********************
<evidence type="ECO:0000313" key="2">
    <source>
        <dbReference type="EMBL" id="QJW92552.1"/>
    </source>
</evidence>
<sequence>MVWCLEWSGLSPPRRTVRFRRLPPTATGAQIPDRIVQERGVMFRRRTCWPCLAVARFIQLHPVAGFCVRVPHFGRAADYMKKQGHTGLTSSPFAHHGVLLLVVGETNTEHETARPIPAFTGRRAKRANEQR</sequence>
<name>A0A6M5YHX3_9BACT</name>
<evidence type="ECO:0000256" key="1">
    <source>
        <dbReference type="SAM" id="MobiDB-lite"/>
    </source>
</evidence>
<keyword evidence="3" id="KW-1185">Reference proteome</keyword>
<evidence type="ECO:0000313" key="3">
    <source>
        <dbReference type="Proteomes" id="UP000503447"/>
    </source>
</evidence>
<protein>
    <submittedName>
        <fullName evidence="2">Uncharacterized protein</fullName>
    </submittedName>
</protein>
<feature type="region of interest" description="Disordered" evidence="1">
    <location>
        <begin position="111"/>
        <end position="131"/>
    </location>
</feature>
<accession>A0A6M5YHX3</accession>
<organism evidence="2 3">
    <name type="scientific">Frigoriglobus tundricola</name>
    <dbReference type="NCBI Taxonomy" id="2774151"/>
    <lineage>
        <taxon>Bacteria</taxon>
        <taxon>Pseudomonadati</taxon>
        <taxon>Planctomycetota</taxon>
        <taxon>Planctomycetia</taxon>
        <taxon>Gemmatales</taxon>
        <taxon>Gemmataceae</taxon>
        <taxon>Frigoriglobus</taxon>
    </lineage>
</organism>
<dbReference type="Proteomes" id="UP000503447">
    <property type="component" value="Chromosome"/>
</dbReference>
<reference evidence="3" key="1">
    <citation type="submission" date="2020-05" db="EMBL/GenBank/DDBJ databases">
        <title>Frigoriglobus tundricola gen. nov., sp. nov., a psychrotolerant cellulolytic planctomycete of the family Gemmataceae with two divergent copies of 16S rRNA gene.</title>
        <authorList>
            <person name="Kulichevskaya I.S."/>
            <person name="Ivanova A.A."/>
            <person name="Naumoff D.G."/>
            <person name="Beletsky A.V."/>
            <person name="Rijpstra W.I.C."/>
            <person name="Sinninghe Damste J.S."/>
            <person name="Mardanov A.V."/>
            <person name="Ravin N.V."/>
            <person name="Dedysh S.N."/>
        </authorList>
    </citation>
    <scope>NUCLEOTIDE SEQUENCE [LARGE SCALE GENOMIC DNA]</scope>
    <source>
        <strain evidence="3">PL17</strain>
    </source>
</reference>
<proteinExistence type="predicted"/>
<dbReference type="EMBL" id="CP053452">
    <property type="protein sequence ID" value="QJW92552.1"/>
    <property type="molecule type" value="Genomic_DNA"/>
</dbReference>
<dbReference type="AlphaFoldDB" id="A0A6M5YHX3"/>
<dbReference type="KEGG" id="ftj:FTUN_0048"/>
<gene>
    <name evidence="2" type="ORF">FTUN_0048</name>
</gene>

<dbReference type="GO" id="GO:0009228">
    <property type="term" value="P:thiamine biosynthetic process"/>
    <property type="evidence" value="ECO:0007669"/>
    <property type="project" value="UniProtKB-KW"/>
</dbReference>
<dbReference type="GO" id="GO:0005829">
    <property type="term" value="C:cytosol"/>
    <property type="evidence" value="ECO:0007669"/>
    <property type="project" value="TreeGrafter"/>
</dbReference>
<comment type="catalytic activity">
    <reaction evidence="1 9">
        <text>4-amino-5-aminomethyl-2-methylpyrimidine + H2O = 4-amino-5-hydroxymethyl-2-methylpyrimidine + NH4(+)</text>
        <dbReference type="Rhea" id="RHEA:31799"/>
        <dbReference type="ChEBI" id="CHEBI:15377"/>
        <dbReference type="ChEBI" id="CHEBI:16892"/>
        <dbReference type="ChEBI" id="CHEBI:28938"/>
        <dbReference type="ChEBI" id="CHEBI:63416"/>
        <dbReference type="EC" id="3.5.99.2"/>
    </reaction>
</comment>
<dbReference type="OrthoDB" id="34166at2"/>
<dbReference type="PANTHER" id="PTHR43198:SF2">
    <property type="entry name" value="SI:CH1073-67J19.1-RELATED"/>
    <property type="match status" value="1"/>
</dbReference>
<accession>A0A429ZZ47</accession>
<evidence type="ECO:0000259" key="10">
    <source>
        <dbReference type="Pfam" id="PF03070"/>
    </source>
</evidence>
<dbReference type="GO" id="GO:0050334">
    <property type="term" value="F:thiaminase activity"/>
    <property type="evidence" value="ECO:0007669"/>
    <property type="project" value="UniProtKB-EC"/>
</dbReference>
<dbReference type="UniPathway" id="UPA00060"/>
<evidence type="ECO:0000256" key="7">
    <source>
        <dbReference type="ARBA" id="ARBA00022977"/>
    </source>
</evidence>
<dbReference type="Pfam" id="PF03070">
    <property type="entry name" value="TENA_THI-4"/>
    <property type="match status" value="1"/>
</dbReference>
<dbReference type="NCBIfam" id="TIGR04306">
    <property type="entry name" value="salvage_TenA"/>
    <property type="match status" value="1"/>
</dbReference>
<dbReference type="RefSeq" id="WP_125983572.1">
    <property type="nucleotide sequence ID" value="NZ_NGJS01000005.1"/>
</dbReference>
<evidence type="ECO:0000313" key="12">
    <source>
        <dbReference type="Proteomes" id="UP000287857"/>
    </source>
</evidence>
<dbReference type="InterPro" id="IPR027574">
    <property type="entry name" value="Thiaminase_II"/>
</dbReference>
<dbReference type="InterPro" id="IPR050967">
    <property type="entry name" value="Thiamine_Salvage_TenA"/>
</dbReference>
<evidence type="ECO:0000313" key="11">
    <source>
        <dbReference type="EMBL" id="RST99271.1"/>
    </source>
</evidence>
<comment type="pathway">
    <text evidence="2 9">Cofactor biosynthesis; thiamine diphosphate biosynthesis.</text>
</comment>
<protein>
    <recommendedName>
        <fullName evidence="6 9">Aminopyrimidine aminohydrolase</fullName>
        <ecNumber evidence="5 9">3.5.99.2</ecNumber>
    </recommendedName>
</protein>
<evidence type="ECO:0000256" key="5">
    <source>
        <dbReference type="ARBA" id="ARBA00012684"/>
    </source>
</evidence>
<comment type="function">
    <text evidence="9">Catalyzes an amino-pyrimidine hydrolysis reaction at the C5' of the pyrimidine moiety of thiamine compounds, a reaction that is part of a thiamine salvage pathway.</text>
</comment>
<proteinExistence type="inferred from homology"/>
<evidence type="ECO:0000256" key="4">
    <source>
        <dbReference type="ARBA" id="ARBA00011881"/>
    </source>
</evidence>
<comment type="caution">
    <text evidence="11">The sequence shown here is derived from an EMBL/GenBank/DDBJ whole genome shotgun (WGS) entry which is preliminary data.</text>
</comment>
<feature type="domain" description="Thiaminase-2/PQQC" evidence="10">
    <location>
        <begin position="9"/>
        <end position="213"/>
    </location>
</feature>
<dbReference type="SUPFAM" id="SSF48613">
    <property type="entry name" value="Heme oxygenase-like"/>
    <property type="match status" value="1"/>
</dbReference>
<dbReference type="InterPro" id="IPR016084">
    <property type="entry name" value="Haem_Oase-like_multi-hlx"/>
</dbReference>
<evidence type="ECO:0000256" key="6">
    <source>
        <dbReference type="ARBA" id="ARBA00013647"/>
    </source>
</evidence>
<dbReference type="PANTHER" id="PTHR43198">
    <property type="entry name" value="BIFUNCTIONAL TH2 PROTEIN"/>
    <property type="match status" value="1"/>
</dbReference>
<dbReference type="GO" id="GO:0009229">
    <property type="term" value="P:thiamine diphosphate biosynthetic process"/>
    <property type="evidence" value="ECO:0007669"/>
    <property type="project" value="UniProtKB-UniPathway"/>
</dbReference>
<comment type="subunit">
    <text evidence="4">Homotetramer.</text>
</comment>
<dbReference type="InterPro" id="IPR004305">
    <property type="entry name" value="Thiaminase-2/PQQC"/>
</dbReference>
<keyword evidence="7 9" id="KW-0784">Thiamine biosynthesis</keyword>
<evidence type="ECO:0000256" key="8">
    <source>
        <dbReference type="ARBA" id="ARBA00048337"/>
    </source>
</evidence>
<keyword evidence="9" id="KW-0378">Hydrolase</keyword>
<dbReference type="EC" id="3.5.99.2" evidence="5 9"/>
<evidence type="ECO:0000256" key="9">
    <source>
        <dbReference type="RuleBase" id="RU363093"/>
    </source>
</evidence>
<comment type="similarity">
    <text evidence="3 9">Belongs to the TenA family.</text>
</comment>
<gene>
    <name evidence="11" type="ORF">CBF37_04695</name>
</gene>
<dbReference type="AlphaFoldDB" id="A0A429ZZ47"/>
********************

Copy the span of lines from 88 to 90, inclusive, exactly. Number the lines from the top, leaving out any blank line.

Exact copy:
    <reaction evidence="1 9">
        <text>4-amino-5-aminomethyl-2-methylpyrimidine + H2O = 4-amino-5-hydroxymethyl-2-methylpyrimidine + NH4(+)</text>
        <dbReference type="Rhea" id="RHEA:31799"/>